China's imports, exports drop 20.6% in August
www.chinaview.cn 2009-09-11 11:51:33   Print

Graphics shows China's imports, exports rose 2.3 percent from July in August, according to the General Administration of Customs on Sept. 11, 2009.(Xinhua/Zhang Liyun)
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    BEIJING, Sept. 11 (Xinhua) -- China's foreign trade figures continued to fall in August, but their downward rate slowed, the General Administration of Customs (GAOC) said Friday.

    The total value of imports and exports for August was 191.7 billion U.S. dollars, a decrease of 20.6 percent compared with the same month last year, but a 2.3 percent increase from July.

    Imports stood at 88 billion U.S. dollars, a decrease of 17 percent compared with the same month last year, an increase of 3.4percent from July.

    Exports dropped 23.4 percent from a year earlier to 103.7 billion U.S. dollars but their value rose 1 percent from July.

    From January to August, the country's imports and exports totalled 1.34 trillion U.S. dollars, down 22.4 percent compared with the same period last year.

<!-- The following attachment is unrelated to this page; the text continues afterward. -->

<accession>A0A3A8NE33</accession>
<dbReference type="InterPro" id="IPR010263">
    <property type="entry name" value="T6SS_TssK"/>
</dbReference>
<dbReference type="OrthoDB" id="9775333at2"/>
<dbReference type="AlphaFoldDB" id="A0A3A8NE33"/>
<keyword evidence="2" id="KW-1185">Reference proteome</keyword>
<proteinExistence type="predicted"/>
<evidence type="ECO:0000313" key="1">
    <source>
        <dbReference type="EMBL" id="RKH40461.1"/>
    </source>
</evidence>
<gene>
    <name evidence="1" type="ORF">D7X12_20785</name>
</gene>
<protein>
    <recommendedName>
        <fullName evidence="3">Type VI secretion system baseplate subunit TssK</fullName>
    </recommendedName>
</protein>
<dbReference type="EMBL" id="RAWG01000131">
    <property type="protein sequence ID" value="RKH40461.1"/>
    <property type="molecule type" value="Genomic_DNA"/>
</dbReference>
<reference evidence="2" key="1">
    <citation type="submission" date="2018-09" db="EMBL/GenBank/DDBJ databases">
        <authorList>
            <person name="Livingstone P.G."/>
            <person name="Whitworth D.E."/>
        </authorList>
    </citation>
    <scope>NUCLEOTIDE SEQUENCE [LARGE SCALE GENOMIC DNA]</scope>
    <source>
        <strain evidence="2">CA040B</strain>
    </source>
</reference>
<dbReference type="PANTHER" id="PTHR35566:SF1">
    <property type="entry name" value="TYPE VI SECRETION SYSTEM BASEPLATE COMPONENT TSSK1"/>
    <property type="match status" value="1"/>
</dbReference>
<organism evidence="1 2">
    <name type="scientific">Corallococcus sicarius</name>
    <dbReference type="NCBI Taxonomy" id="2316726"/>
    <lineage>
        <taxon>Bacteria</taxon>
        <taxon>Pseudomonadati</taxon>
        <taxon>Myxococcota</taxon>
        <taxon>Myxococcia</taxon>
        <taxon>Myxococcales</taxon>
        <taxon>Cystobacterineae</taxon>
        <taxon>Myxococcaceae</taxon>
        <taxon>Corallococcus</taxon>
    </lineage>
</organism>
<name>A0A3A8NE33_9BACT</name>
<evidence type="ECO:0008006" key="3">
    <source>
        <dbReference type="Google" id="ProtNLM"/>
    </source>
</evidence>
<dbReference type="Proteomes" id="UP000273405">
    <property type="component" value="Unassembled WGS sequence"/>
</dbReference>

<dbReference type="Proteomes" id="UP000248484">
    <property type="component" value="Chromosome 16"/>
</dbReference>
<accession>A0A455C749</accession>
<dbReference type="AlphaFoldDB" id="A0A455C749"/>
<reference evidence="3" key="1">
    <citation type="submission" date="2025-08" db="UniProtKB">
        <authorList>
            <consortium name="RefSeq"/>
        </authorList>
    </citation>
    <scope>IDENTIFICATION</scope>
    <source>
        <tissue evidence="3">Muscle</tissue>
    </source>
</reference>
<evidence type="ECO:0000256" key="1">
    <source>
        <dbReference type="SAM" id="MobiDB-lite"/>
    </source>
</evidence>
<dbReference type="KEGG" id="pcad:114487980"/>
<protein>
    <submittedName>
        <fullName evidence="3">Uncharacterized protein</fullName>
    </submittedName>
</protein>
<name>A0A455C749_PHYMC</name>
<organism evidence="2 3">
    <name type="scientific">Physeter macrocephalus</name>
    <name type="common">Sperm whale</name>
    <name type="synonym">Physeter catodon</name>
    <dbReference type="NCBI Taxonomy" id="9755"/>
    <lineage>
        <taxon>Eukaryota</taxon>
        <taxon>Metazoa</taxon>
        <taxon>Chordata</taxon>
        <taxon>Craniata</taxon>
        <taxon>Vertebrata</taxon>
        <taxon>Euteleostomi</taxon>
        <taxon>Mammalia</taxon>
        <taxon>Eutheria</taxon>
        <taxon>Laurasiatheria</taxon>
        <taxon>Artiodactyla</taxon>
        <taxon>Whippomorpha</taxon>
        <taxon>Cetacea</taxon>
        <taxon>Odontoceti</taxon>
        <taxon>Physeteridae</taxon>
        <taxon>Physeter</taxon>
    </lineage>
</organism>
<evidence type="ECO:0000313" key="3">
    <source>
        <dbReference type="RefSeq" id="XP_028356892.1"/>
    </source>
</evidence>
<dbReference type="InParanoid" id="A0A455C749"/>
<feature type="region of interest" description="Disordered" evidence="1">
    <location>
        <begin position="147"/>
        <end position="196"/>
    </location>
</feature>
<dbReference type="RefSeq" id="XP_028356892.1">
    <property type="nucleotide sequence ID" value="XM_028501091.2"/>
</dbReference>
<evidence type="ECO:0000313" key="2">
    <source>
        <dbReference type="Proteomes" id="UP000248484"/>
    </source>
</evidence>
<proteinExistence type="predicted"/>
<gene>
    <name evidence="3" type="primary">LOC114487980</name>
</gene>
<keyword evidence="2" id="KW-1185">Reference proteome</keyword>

Imports dropped 22.7 percent from a year earlier to 607.92 billion yuan, while exports declined 22.2 percent to 730.74 billion U.S. dollars.

    Trade surplus stood at 122.82 billion U.S. dollars in the first eight months, representing a decrease of 19 percent over the same period last year.

    The European Union remained the leading trade partner of China, with a total trade value of 224.69 billion U.S. dollars in the first eight months, a decrease of 20.7 percent over the same period last year.

    Following the EU was the United States. Its trade value with China dropped 16.4 percent from a year earlier to 183.79 billion U.S. dollars.

    The GAOC said exports of labor-intensive products witnessed a slower rate of decline compared with other goods categories.

    In the first eight months, taking garment, textile and white ware sectors as examples, export values dropped 10.4 percent,14.9 percent, and 20.6 percent, respectively.

    Zhuang Jian, a senior economist with Asian Development Bank, said the trade figures reflected China's foreign trade still being weak amid a slow down in international demand, but it had shown signs of recovery.

    "As the country's economy is on a track of recovery boosted by stimulus measures, foreign trade is expected to improve gradually," said Zhuang.

Special Report:  Global Financial Crisis

Editor: Xiong Tong
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